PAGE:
Yeah, I know, we aren’t given the time to put into our learning.  We spend so much of it prepping lessons, planning killer assignments, and marking papers and tests.  But how much time are we actively learning?

And for those who are learning, how much of that learning do you share with your students?

Do they see you struggle with the concepts you’re wrestling with? Do they see the hard, messy work that is learning?

I’d suggest that this is critical to being an effective teacher.

Two reasons:

1. A love for learning is contagious. Just talk to someone who is passionately engaged in learning the guitar, studying history or in the process of writing and if you are truly a learner, you can’t help but feel that pull.  I’ve been engaging in conversation with multiple colleagues who are actively learning about leadership, poetry, and writing. Listening to them talk about what they are learning, how they are learning, why they are learning and listening to them speak passionately encourages me to keep pushing.

2. The fallacy that the teacher knows everything must end. The jig is up.  And I’d suggest admitting your limitations is not enough.  Learning must be active. We must revel in the messiness of learning and show students that learning doesn’t end after school.  Learning is constant.  Real learning, not just required PD sessions.

So, I ask again, what are you learning? I want to share in it.

May 28, 2011
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The Need for Failure

A friend of mine just wrote a very interesting blog post, Can’t See The Garden For the Dill, that explores the nature of success and failure.

It led me to thinking about my own failures and the joy we should take, although we don’t, in failure.

It’s tough to think too long about your failures.  It’s tough because usually we hide them.  We cover them up somehow, so no one else can see them.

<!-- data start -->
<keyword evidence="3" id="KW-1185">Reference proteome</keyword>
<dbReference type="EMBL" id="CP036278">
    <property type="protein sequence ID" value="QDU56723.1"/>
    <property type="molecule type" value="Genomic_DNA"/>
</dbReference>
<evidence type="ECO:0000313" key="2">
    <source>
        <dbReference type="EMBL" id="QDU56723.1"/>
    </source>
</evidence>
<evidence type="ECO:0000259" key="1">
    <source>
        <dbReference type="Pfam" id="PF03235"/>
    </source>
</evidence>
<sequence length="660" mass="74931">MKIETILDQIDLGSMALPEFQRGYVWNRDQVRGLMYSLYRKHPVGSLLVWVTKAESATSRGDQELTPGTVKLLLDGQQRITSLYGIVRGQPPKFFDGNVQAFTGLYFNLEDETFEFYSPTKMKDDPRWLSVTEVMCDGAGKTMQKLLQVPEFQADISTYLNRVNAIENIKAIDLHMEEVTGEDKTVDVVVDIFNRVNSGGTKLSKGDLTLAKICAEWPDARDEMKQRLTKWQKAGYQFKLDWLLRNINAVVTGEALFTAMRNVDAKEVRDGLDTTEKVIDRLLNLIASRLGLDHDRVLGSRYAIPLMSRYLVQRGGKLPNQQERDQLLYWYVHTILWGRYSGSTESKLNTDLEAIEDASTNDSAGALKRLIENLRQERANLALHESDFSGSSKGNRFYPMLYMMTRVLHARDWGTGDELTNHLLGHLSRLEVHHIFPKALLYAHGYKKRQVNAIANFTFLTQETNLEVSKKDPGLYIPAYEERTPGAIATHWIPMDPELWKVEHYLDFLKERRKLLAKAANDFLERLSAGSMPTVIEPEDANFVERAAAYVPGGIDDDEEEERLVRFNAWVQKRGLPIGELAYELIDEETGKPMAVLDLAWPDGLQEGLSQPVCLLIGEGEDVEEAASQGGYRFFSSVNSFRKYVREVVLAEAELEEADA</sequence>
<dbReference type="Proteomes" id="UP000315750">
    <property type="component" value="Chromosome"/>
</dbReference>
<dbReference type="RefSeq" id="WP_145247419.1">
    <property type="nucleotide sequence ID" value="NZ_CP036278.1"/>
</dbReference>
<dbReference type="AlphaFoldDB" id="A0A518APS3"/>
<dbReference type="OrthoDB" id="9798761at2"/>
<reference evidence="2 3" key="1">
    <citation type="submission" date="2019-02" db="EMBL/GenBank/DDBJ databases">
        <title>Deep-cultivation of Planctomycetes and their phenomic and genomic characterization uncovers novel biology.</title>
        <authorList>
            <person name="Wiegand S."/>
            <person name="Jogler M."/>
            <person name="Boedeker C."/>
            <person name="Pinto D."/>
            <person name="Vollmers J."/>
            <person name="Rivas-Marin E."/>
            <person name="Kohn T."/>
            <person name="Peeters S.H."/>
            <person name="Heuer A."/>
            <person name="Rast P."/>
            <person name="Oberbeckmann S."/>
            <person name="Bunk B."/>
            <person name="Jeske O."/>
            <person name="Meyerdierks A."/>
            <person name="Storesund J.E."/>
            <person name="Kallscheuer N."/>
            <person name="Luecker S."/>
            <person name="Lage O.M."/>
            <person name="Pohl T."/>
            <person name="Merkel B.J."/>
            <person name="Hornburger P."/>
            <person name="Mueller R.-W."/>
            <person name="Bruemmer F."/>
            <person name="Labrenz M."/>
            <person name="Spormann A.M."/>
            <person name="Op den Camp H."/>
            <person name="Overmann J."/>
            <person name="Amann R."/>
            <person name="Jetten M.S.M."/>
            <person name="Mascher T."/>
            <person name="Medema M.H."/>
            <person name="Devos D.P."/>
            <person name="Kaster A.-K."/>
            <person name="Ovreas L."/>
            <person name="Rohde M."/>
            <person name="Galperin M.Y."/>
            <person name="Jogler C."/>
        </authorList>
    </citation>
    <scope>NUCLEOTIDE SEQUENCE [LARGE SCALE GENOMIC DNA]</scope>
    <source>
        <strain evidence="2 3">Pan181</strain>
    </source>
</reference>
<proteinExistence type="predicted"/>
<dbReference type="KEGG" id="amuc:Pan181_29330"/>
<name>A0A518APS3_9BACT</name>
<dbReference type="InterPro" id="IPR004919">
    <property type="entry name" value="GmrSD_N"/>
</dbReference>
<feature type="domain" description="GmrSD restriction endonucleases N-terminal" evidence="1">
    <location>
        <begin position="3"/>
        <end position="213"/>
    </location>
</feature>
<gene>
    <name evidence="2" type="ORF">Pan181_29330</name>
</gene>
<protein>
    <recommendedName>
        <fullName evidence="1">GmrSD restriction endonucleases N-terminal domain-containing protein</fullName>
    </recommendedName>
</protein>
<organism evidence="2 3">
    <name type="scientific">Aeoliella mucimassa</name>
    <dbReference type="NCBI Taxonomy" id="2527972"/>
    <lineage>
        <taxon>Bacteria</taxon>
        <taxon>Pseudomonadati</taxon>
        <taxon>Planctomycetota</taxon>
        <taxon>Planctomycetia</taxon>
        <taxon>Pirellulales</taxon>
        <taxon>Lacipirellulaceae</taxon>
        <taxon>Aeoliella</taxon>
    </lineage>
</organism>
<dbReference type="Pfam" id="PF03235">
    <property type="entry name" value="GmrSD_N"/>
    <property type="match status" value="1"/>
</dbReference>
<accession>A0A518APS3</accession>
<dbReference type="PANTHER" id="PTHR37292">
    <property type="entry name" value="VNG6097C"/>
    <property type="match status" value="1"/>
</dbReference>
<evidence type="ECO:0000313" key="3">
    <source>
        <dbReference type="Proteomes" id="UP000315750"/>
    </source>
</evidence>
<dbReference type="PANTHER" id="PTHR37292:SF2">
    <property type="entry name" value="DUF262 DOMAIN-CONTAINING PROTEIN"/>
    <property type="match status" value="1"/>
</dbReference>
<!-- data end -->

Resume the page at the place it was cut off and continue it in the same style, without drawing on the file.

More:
Well, I have failed, many times.  I have failed courses (yeah, I’m looking at you Grade 7 Home Economics).  I have failed tests, too many to mention. I failed to communicate effectively leading to hurt feelings from family, friends and colleagues.

Some of these failures led to some very specific learning, some led to silent reflection, some led to nothing at all. But I kept at it.

I’m trying to embrace the aspects of my life, personally and professionally, where I failed and learn from them, build from them, become something better because of them. I’m trying to model good failure.

And for our students, if we build a culture devoid of failure, teaching students to be ashamed of failure, scared of failure, where only success and achievement is celebrated, have we built a solid disposition for learning?

Is there not an inherent need for failure in education? Failure in learning?

Without some level of failure we never move forward.

So, yeah, I’ve failed.  And I’ll continue to fail.

It provides the litany of things I need to keep working on.

It often points me in the direction of success.

May 19, 2011

A Communication Deficit

We are running a deficit, every day I am witness and party to this need that our competence does not have enough.

We are running a communication deficit.  A loss of understanding and ability to openly and authentically communicate with each other.